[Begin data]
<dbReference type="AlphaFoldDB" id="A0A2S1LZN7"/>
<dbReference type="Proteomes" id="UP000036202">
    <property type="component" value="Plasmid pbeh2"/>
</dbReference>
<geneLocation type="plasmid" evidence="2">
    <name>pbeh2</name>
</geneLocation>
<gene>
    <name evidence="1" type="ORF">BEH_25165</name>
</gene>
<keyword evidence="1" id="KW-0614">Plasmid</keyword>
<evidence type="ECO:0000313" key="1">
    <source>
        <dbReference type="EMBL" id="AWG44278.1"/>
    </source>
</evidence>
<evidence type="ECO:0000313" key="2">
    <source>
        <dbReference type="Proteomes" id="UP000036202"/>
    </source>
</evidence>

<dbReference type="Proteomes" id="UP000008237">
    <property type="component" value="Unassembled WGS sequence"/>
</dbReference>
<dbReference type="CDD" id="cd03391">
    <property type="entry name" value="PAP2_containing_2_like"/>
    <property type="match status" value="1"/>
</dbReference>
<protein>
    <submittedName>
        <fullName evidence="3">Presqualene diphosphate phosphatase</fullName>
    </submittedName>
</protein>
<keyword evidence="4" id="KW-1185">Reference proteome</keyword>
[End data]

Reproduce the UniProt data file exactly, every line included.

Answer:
<dbReference type="AlphaFoldDB" id="A0A2S1LZN7"/>
<dbReference type="Proteomes" id="UP000036202">
    <property type="component" value="Plasmid pbeh2"/>
</dbReference>
<geneLocation type="plasmid" evidence="2">
    <name>pbeh2</name>
</geneLocation>
<gene>
    <name evidence="1" type="ORF">BEH_25165</name>
</gene>
<keyword evidence="1" id="KW-0614">Plasmid</keyword>
<evidence type="ECO:0000313" key="1">
    <source>
        <dbReference type="EMBL" id="AWG44278.1"/>
    </source>
</evidence>
<evidence type="ECO:0000313" key="2">
    <source>
        <dbReference type="Proteomes" id="UP000036202"/>
    </source>
</evidence>

<dbReference type="Proteomes" id="UP000008237">
    <property type="component" value="Unassembled WGS sequence"/>
</dbReference>
<dbReference type="CDD" id="cd03391">
    <property type="entry name" value="PAP2_containing_2_like"/>
    <property type="match status" value="1"/>
</dbReference>
<protein>
    <submittedName>
        <fullName evidence="3">Presqualene diphosphate phosphatase</fullName>
    </submittedName>
</protein>
<keyword evidence="4" id="KW-1185">Reference proteome</keyword>